Saturday, October 20, 2007

Celebrating chocolate week

According to English newspaper The Guardian, October 15-21 is Chocolate Week. What a great thing to celebrate! Chocolate recipes are by far my favourite and, out of the thousands of recipes I've collected over the years, the chocolate file is the largest. No matter how many chocolate cake or biscuit recipes I have, I can never resist collecting a new one. They essentially all use the same ingredients but there's always a new twist that entices me to try it - perhaps some coffee granules added to a choc-chip biscuit recipe, or a white chocolate fondant centre in gooey chocolate puddings.

What else is there to say about chocolate that hasn't been written before? We all know its wonderful properties and how a piece of moist chocolate cake can fix almost anything in the world. Whether you choose to whip up a basic cake on a whim, a more grand affair that requires a long list of ingredients and concentration in the kitchen, or some choc-chip biscuits to share with friends, there's always a chocolate recipe available to satisfy.

I've noticed recently that most chocolate recipes call for the "best quality chocolate you can afford", usually meaning expensive Vahlrona or Callebaut chocolate. I have no doubt that in some recipes you may notice the difference if cheap chocolate is used but I also think that this is another example of food snobbery, something that seems to be creeping in more and more to modern recipes. There's been quite a few occasions when I've gone to the trouble and effort of sourcing difficult and expensive ingredients only to end up disappointed with the final result. The recipe works, the end result is fine and yet there's a feeling of flatness, that the end did not justify the means. But that's another article all together!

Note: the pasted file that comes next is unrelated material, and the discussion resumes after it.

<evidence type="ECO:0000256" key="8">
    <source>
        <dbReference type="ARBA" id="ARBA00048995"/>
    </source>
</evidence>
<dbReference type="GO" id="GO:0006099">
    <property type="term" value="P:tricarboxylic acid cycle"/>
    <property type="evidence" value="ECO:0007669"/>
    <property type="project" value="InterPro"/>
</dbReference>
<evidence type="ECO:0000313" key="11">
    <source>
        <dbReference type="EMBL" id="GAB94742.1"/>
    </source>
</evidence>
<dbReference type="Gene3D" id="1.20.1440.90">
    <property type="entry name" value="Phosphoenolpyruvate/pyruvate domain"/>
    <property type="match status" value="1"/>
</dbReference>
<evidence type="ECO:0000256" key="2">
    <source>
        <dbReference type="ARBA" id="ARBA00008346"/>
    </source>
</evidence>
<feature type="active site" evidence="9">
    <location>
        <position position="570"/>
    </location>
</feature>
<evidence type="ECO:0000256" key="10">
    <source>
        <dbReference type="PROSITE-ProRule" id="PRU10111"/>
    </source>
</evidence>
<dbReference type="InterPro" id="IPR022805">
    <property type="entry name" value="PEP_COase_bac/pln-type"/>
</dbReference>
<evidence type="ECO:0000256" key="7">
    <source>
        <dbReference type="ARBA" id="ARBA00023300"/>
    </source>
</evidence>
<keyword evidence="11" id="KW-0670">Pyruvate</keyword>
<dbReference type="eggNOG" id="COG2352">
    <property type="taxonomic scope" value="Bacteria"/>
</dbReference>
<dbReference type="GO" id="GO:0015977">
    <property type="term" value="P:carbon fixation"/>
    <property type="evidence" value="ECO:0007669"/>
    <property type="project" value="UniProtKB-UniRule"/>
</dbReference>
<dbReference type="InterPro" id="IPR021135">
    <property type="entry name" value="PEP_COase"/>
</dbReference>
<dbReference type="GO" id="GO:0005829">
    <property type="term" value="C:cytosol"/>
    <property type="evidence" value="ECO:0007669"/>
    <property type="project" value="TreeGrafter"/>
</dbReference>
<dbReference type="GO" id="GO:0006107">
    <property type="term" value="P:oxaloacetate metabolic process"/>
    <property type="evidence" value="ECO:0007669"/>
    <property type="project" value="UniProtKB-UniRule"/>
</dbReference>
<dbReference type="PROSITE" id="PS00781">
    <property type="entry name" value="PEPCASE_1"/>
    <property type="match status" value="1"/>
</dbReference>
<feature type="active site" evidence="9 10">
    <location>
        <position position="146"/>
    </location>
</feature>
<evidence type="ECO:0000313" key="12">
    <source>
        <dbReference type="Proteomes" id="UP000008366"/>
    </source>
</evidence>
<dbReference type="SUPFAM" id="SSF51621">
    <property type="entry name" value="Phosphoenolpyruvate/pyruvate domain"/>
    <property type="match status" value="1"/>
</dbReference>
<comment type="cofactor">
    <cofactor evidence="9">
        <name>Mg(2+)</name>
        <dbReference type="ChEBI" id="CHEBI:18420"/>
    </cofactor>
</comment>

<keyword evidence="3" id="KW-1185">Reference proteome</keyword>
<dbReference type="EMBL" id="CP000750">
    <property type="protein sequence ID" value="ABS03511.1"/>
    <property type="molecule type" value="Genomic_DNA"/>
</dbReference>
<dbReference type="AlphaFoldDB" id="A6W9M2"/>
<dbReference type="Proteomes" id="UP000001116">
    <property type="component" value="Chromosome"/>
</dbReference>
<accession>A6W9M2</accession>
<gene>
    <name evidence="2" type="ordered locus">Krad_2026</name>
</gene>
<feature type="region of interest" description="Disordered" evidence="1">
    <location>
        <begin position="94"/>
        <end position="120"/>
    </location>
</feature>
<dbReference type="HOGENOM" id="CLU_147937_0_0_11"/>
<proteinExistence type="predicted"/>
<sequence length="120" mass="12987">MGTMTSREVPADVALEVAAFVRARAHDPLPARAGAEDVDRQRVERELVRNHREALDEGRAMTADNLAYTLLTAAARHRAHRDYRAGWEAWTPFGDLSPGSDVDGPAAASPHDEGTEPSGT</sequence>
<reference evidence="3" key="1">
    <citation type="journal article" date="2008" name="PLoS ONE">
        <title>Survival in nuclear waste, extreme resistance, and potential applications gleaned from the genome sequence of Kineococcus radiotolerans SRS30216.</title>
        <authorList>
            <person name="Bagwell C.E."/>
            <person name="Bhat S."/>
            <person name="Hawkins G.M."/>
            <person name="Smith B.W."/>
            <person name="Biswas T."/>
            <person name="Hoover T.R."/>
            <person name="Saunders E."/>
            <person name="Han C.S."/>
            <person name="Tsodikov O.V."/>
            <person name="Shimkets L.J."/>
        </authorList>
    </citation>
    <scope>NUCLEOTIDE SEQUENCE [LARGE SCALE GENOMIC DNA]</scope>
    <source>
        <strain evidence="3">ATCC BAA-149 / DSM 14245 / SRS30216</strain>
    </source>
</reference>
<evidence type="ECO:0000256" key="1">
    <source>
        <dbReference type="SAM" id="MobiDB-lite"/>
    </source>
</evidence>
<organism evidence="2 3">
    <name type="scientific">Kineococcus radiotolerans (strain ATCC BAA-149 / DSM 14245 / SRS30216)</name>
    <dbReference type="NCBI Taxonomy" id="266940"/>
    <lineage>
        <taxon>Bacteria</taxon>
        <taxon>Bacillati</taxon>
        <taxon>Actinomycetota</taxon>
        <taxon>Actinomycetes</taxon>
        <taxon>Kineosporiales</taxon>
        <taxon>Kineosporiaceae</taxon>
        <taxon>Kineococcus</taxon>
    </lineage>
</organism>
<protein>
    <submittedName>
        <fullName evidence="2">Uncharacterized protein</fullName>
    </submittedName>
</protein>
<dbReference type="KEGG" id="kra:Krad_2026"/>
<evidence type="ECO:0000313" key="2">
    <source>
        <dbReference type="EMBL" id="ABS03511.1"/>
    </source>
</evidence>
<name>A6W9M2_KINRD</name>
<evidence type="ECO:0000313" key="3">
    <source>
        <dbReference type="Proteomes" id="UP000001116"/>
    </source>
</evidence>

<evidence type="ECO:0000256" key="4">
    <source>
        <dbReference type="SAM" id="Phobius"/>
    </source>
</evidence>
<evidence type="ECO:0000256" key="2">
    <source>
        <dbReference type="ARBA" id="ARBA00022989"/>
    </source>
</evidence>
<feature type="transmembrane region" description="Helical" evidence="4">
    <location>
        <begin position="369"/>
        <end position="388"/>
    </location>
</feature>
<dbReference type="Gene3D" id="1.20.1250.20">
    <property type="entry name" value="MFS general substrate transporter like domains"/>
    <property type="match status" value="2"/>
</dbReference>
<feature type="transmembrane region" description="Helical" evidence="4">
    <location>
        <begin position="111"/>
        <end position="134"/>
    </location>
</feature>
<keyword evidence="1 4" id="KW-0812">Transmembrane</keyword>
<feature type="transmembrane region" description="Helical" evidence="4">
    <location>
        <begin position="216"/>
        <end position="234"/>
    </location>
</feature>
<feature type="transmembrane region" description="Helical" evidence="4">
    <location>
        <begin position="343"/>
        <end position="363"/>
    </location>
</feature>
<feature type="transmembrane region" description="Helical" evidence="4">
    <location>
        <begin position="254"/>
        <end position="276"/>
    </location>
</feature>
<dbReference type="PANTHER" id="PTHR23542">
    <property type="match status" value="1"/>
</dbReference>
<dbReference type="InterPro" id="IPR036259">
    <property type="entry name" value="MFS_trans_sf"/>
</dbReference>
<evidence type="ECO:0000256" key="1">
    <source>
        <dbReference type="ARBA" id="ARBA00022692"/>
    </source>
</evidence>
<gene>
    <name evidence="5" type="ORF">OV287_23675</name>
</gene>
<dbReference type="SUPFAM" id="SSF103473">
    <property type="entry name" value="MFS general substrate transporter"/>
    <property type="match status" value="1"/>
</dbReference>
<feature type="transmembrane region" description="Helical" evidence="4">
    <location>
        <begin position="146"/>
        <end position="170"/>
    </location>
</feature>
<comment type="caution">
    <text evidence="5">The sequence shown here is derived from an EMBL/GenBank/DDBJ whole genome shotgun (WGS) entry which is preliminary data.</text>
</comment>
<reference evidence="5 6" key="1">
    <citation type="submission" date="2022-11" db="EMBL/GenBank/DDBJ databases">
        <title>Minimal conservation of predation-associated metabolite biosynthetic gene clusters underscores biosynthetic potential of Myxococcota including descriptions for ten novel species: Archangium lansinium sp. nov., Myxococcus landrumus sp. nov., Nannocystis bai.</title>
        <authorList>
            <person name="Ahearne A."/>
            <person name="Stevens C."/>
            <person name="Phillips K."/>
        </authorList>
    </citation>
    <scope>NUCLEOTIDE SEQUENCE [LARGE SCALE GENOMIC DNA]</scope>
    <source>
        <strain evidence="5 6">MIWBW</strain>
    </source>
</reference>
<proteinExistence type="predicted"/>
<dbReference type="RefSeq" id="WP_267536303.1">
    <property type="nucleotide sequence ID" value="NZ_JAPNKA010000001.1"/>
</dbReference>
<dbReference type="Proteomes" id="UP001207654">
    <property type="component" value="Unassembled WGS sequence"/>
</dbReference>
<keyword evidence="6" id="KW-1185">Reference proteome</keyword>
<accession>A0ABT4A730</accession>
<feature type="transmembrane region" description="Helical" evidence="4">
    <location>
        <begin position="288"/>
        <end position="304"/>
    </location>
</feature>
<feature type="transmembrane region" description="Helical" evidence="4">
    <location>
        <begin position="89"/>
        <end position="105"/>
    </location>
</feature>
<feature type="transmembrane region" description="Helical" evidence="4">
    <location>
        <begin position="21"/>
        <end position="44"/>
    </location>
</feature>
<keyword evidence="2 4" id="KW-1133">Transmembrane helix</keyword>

I'm a sucker for any food recipe that has a chocolate picture on the front cover. It doesn't matter if I've already got 10 versions of the recipe; I have to add this one as well. Clearly I'm not the only one who feels this way, judging by how often chocolate will appear on a front cover.

Chocolate is indulgent and chocolate is fun. You can get a mini-hit through a choc-chip biscuit or a major overdose through a decadent dessert. It's not something to scoff but to savour. A French chocolatier once told me that you should eat a little bit of chocolate every day and that you should make it the best piece of chocolate you can afford (there's that phrase again!) so that you can savour it and then feel satisfied. My preference is for dark chocolate and I find that I am satisfied after a couple of small squares, whereas a chocolate bar leaves me feeling like I've had too much.